Last Tuesday morning I walk outside of my apartment to see . . . more rain. I’m not normally a superstitious person but sometimes you can’t ignore the gods when they’re sending you consistent signals like two weeks of gorgeous blue skies, and then two days in a row of gloomy gray skies and rain–alright, I’m listening . . .
I think what I’m hearing is that I need to pull out my special bag of teaching tricks for my current English camp students. They’re insanely smart, and from what I’ve been able to figure out all of them have low-advanced to high-advanced English abilities, and a few of them have native speaker fluency . . . and yet when I ask a question all I get is a zombie wall of silence . . .
At the beginning of day two’s classes, after greeting the guys (to which I got the zombie response I was dreading) I began by talking about my speaking speed, and how I wanted to check with them if it’s okay for me to talk at my normal speed–which I NEVER do, or rarely do in Korea. My personal EFL/ESL pedagogy is that speaking naturally is nuts most of the time. If half or more of your class can’t follow your natural speaking speed, and natural level of vocabulary and how you communicate what you’re trying to tell them then I believe you need to use a variety of speaking methods to help students understand you.
Some of the things I do are . . .
1. Speak more slowly, and with very careful pronunciation.
2. I repeat a lot of the things I say, and vary the speed too.
3. I use the white board a LOT to reinforce what I’m saying if it’s difficult.
4. I break long sentences into chunks, and put pauses in between the chunks. I use gestures and acting/miming in tandem with key words and expressions.
5. When I’m not giving instructions, demonstrating something, explaining something, and other teacher talk along those lines I will try to speak more ‘normally’ but I generally follow this pattern: first time, I say the sentence somewhat normally, second time, I slow it down break it into chunks and use very careful pronunciation, and the third time (if necessary) I repeat the sentence with some degree of natural rhythm and intonation but still not at my natural speaking speed. (NOTE: The pattern described here varies depending on the type of class, language learner levels, and the learning situation. There is no one way of speaking fits all teaching situations formula.)
There are other things I do but those are some of the most common methods I use to help the students understand me. But in the case of the guys I’m teaching right now they really don’t need it. Maybe for some particular topics and situations they lack exposure to, but I’m also encouraging them to ask questions if they don’t understand something.
Normally it’s hard to get Korean students to take an ACTIVE learning role and to get them to independently choose to ask a question (with no teacher prompting) because they worry so much about loss of face if other students think the question is ‘stupid’ or ‘too smart’ or whatever the case may be but I think these guys can do it.
Anyways . . . the guys told me they wanted me to speak at my natural speed, and so I began the day’s lessons.
In the first hour I gave them a power point lecture on how to write a paragraph in English. I tried to teach them in a very communicative manner. I asked a lot of questions, and kept pushing really hard to get them to take a more active style of learning–and I pretty much ran into the wall of zombie silence again, argh!
I knew that some of the guys had studied how to write paragraphs before whether it was in a hogwan (private academy) or when they’d lived and studied English overseas in an English country. Yet they were acting like POWs in a prisoner of war camp, and I was Colonel Klink trying to get them to tell me where the secret escape tunnel was . . .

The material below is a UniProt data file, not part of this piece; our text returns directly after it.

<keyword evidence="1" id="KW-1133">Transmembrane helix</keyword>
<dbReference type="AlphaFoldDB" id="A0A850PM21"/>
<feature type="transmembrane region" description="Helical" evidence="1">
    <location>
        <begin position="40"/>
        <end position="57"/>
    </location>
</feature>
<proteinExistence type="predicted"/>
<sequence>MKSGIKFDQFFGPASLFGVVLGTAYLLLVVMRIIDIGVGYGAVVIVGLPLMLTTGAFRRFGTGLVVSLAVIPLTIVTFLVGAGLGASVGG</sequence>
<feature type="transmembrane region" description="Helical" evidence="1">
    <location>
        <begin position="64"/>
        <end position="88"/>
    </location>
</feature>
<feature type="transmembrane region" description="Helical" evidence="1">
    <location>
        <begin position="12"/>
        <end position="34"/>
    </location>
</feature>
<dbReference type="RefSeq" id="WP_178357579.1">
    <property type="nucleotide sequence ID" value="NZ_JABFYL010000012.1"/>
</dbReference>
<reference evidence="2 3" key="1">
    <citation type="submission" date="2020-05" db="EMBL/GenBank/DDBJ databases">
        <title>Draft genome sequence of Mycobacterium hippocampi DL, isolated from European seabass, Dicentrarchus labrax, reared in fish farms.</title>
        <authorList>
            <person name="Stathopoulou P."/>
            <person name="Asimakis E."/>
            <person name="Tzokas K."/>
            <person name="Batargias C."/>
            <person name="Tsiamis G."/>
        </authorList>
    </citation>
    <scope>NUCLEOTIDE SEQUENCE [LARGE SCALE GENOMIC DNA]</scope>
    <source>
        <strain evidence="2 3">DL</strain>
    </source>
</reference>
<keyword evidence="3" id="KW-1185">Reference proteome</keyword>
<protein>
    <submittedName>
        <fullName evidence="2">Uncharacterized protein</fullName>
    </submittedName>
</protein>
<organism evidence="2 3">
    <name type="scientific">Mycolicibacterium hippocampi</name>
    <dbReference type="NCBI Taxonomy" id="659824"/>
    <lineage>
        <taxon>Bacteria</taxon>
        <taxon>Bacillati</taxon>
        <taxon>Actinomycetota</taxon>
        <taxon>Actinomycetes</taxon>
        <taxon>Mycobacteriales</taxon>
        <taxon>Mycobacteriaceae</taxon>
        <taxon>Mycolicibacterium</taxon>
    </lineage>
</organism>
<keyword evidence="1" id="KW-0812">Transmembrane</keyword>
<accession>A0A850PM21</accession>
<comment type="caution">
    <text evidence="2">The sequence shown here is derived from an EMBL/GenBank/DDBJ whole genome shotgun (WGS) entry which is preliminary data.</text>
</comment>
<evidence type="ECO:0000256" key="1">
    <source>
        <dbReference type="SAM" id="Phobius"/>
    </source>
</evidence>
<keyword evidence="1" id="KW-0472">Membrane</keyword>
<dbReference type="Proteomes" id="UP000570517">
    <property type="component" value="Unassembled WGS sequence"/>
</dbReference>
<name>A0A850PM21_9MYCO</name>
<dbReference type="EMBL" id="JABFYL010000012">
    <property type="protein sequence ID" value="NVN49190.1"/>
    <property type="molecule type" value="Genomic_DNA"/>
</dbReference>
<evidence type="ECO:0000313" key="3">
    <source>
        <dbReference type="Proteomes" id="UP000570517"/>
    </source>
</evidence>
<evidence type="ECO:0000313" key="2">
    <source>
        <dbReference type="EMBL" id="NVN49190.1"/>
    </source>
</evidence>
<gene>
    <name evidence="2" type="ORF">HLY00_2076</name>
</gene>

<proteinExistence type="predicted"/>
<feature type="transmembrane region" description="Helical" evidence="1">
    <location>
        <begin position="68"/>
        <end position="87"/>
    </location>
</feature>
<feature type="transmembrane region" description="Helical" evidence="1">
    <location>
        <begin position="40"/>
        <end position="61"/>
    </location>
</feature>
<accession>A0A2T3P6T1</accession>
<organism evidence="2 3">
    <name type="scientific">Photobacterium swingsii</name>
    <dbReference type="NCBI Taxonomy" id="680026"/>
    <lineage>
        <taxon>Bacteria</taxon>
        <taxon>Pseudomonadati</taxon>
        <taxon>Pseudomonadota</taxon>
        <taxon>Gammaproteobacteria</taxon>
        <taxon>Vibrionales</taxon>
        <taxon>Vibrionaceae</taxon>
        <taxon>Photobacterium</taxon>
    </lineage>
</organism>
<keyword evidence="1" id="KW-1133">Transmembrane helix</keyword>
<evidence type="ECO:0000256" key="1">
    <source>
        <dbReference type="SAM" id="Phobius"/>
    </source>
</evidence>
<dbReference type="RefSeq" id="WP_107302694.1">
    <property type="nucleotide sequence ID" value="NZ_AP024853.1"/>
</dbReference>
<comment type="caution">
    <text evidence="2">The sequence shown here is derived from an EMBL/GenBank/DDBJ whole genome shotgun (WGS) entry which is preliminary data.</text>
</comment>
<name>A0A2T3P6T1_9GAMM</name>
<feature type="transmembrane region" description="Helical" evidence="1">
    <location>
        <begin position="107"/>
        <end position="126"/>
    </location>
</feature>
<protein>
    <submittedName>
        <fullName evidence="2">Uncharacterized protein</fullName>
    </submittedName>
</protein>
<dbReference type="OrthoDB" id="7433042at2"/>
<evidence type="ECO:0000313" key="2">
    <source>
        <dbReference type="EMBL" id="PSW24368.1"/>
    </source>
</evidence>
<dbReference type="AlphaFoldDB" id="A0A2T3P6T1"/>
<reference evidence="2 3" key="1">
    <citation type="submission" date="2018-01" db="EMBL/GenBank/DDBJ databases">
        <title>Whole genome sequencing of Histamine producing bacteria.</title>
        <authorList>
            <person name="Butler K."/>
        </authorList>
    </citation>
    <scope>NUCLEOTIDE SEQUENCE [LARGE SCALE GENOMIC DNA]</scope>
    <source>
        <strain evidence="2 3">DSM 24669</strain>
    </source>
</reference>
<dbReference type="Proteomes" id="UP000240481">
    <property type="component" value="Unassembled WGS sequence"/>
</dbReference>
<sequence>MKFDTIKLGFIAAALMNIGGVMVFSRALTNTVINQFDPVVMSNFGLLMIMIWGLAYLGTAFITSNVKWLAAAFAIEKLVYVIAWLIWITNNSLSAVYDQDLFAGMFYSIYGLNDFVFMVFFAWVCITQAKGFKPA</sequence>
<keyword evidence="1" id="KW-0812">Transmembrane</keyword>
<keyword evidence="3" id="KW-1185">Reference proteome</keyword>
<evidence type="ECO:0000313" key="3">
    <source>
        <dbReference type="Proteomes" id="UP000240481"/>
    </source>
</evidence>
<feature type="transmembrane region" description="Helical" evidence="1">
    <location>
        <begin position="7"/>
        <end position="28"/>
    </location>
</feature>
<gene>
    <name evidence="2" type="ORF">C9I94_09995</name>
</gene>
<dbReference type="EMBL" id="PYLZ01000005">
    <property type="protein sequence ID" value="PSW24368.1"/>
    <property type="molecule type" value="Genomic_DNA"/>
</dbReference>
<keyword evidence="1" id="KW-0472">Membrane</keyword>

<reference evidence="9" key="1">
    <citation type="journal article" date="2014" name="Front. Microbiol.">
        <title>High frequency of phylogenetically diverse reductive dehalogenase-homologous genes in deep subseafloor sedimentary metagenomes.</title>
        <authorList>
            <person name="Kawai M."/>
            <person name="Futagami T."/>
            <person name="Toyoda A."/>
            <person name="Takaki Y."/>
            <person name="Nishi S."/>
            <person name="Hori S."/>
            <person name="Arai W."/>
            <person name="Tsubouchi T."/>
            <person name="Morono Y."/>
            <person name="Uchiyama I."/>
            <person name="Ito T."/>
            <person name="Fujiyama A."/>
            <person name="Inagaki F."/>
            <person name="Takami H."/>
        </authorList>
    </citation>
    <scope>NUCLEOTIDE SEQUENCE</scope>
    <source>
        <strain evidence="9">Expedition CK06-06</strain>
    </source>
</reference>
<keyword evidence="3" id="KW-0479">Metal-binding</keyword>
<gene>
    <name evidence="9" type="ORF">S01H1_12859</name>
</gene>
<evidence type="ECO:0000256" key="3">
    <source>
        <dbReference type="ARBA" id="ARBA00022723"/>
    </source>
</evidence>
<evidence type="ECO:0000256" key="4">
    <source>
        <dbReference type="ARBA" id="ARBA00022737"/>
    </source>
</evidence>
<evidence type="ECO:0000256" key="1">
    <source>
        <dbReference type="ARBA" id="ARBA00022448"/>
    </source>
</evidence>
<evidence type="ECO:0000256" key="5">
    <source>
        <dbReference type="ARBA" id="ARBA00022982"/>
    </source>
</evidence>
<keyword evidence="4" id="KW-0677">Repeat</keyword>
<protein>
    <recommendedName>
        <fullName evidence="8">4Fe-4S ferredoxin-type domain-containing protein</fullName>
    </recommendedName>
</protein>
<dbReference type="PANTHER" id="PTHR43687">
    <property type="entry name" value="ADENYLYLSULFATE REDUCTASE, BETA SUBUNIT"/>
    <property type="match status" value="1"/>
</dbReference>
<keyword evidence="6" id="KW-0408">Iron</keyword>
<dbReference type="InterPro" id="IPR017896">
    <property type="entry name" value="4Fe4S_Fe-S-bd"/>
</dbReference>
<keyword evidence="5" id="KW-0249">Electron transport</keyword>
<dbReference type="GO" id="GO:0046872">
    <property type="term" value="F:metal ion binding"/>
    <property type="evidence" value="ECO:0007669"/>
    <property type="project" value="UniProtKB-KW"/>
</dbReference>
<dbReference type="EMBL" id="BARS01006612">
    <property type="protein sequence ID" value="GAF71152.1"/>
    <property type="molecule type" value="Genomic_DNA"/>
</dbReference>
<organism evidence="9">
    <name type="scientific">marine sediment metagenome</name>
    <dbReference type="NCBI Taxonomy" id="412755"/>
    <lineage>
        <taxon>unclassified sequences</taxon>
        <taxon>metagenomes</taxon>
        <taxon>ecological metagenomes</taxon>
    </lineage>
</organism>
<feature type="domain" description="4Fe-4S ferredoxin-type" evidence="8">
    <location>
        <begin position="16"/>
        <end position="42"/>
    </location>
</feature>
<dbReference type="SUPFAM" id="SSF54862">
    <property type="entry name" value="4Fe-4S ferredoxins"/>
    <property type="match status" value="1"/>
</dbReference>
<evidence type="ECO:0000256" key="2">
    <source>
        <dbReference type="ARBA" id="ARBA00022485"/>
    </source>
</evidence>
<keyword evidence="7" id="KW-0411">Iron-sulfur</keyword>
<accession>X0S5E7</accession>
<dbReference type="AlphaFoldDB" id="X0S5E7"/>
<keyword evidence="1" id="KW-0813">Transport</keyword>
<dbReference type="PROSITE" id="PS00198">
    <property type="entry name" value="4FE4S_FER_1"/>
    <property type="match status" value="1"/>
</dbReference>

And it was only Day 2 of a two week long camp . . . oh god.
Now I like to think I’m a pretty talented and experienced EFL operator–if I can use the paramilitary parlance. I’ve got a pretty kick ass arsenal and I cut my teeth in some of the most difficult teaching conditions I’ve heard of when talking to other foreign teachers in Korea about their best and worst experiences.
But the zombie horde’s silent deadly passiveness simply plodded through everything I threw at them, although there was the occasional flicker of life and perhaps even a few smiles and small whisperings of dare I say laughter as I tried everything to get them to liven up and respond.
In my power point I have pictures of when I had an all girls high school class make kimchi ice-cream . . . yes, I said kimchi ice-cream. At this point the zombies faded away some and the true personalities of the students began to shine a little. They actually exhibited signs of shock, excitement, and curiousity about what I was teaching.
During the paragraph lecture I have a model paragraph I show the students sentence by sentence while repeating the definitions of a topic sentence, point 1, point 2, point 3, and a conclusion sentence. I use the question “Is kimchi ice-cream a good idea?” for my paragraph. The exciting and interesting topic helps students to pay attention to what is normally a very boring learning situation during the process of learning how to write a paragraph in English. I also like that it really pushes students to think outside the box, and consider something that they think is ‘impossible’ and could never be a ‘good idea.’
Ah, you may be wondering about the kimchi ice-cream thing. I did a ‘cooking in English’ class during my first year on Ganghwa Island, Incheon province. I was told that I, along with other Korean teachers, would be doing demo classes while something like 150-200 principals visisted Ganghwa Island for meetings and to pop in and out of all the demo classes. Since it was my first year, check that, first SEMESTER of teaching I wanted to do a really good job, and I wanted to do something that would be . . . ‘memorable’ for the Korean principals visiting. I wanted them to see that English classes could be fun and creative. I think kimchi ice-cream did the trick, lol.